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Discussion Starter · #1 ·
67 Camaro, new BPE 383 (one piece rear main), new Lakewood bellhousing, Richmond Super T10 transmission.

When I removed the transmission from the old motor, I inspected the input shaft for wear/slop. Looking at the pilot shaft and the marks left behind from the pilot bushing, it appeared that there was at least .500" of space where the pilot shaft wasn't contacting anything. While buying parts to put everything back together, I picked up an extra long pilot bushing to see if it would fit and give me more bushing/shaft contact. I know they're typically used when torque plates or engine mounts are added between the bellhousing and block, but if it fits my application, more contact between the shaft and bushing has to be better, right? The long bushing measures 1.012". If it doesn't work, I'll pull it and put a standard bushing in it.

I took a bunch of measurements last night and everything measured okay, so I decided to do a test fit before installing the clutch. I drove the bushing in until it hit bottom, bolted the bellhousing to the trans, and slid the trans/bellhousing on to the block. The bellhousing slid right up tight to the block, so I bolted it on. I reached in through the shift fork opening and can spin the input shaft with a thumb/index finger, so everything moves freely. I took some photos with my cell phone and ran a bore scope in to verify clearance.

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I asked two knowledgeable buddies what they thought about it and one (former dirt track car builder) said should be good to go, and the other (old school drag racer) asked me how much clearance there was between the bushing and spline shaft. The latter got me second guessing myself.

I'm planning on mashing some putty in there to get a ballpark indication of clearance unless you knowledgeable folks can offer other guidance. Everything I've searched for talks about ID & OD dimensions but nothing really about gap between bushing and spline shaft. Thoughts?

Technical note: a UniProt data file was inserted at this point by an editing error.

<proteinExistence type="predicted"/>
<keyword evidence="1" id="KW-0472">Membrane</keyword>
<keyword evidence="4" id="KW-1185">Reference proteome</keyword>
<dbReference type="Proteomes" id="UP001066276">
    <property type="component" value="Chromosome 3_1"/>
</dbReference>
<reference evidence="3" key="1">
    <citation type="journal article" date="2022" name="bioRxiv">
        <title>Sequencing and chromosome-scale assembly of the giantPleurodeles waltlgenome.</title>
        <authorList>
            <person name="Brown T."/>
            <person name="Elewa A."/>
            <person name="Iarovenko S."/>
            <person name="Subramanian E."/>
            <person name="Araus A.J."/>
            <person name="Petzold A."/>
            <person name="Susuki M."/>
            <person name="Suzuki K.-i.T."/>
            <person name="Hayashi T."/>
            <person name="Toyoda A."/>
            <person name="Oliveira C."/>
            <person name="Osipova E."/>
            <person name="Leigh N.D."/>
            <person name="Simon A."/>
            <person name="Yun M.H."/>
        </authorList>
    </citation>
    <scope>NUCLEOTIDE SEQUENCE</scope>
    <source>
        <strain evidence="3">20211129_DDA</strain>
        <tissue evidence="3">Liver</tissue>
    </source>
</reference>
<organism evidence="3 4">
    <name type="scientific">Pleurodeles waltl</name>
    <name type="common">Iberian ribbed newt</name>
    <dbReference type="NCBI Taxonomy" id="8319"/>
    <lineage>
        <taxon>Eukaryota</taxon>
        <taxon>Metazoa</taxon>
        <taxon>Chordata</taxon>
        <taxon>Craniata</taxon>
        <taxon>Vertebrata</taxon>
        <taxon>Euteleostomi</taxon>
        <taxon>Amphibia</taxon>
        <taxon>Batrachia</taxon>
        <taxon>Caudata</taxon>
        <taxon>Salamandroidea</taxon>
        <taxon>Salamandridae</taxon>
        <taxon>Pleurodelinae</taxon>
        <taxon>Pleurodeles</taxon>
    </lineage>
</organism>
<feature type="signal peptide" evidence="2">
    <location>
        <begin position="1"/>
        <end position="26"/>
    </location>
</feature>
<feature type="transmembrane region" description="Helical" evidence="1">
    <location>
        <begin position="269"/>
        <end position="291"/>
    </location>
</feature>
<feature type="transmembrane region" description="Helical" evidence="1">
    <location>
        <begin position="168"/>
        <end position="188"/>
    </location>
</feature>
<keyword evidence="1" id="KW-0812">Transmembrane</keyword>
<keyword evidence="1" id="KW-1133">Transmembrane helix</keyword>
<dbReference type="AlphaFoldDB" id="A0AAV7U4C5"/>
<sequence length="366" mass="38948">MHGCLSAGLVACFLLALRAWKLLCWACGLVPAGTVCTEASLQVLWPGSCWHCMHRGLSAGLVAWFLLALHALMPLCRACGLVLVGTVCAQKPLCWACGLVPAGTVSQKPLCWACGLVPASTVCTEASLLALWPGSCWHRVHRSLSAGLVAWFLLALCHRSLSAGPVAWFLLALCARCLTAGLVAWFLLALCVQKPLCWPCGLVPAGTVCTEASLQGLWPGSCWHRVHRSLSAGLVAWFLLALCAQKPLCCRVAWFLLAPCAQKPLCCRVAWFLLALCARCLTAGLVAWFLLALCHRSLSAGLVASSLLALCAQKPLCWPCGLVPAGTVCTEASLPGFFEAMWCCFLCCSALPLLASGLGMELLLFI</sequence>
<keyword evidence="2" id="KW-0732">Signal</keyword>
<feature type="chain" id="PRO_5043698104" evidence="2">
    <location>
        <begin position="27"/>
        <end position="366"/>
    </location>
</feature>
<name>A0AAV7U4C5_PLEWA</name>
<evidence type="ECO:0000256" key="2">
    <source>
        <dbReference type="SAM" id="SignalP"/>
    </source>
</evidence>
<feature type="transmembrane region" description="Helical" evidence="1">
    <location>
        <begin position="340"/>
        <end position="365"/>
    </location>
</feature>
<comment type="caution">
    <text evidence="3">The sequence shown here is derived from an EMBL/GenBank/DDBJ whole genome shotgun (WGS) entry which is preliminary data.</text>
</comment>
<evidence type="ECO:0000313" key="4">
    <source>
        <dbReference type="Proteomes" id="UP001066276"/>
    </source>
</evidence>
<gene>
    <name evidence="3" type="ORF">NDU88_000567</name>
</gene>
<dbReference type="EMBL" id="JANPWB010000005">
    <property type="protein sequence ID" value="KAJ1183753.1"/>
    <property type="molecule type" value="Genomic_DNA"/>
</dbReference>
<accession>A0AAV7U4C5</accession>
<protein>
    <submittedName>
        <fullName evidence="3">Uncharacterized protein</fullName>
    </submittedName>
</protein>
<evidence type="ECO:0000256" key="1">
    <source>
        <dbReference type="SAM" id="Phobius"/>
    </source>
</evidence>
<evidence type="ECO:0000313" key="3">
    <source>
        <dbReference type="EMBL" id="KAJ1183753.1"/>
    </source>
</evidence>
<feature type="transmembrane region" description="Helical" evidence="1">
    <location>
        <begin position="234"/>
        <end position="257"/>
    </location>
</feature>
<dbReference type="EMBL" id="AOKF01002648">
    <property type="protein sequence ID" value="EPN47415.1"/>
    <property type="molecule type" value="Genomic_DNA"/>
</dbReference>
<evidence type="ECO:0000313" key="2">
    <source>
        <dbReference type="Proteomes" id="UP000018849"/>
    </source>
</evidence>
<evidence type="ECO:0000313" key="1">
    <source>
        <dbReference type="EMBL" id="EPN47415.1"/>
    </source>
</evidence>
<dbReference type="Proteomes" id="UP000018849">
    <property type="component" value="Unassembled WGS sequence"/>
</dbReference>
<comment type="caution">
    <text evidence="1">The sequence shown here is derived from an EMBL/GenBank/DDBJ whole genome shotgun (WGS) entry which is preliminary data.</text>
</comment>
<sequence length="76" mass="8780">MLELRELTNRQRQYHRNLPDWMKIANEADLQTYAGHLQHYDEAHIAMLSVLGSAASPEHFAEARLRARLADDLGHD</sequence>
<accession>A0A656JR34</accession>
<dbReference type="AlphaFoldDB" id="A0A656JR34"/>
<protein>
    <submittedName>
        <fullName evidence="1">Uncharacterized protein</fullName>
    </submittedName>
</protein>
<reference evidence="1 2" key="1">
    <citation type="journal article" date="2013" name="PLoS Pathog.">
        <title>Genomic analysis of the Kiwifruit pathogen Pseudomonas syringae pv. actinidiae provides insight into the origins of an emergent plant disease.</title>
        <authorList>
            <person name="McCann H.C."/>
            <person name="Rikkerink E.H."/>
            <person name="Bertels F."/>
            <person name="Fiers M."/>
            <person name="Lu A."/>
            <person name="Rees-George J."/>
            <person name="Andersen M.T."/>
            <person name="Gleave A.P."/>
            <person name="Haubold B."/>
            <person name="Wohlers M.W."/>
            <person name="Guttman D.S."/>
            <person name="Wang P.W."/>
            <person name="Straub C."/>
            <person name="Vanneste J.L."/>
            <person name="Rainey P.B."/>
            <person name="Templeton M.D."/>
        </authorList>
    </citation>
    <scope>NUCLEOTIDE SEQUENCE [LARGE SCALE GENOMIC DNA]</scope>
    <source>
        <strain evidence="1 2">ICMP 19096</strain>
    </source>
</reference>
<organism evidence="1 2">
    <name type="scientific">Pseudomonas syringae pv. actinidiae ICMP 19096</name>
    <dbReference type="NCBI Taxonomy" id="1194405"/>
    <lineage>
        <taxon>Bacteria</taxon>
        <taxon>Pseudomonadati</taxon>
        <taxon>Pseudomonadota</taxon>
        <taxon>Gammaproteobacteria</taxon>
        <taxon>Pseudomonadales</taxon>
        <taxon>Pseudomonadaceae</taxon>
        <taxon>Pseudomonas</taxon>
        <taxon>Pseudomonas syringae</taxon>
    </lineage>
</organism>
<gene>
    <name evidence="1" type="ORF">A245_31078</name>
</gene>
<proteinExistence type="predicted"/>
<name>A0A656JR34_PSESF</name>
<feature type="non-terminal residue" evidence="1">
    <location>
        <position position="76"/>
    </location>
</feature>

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Is the Lakewood bellhousing the same depth as the part it's replacing? Was the wear pattern on the input shaft the full depth of the pilot bushing? Is yes to both, I'd use a pilot bushing that matched the old part. I think you're trying to address a problem that doesn't exist.
 

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Discussion Starter · #3 ·
The Lakewood bellhousing is a 621 replacement. I haven't measured it against the original GM housing but can do so easily enough. I'll also look at the old bushing to see if the wear is full depth or partial.

I agree that there's probably not a problem with the original setup, just trying to make an improvement if I can...more support for the shaft.
 

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I would be careful. If things expand it could push the crank forward which would kill the thrust bearing.
 
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I drove the bushing in until it hit bottom,
Thoughts?
That bushing may be a real bear to get out if you ever have to replace it and it is bottomed out against the crank.
 

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If I remember correctly I believe Lakewood recommends using the standard pilot bushing. If it was mine I'd follow their directions and not take a chance.
 

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That bushing may be a real bear to get out if you ever have to replace it and it is bottomed out against the crank.
The bread method seems to get them out. I had one in my 396 crank and I tried 2 different pullers to get it out with no luck. I stuffed the hole with bread and used a bolt about the size of the hole in the pilot bearing. Tapped on the bolt with a hammer and the bearing came right out. Plus the bread is so much cleaner than using grease.
 

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Discussion Starter · #8 ·
Alright, thanks fellas. I have a standard bushing I'll put in there instead. I was just spit-balling a potential improvement.

FWIW, the old bushing had no wear mark so it appears that the pilot shaft was all the way into the bushing.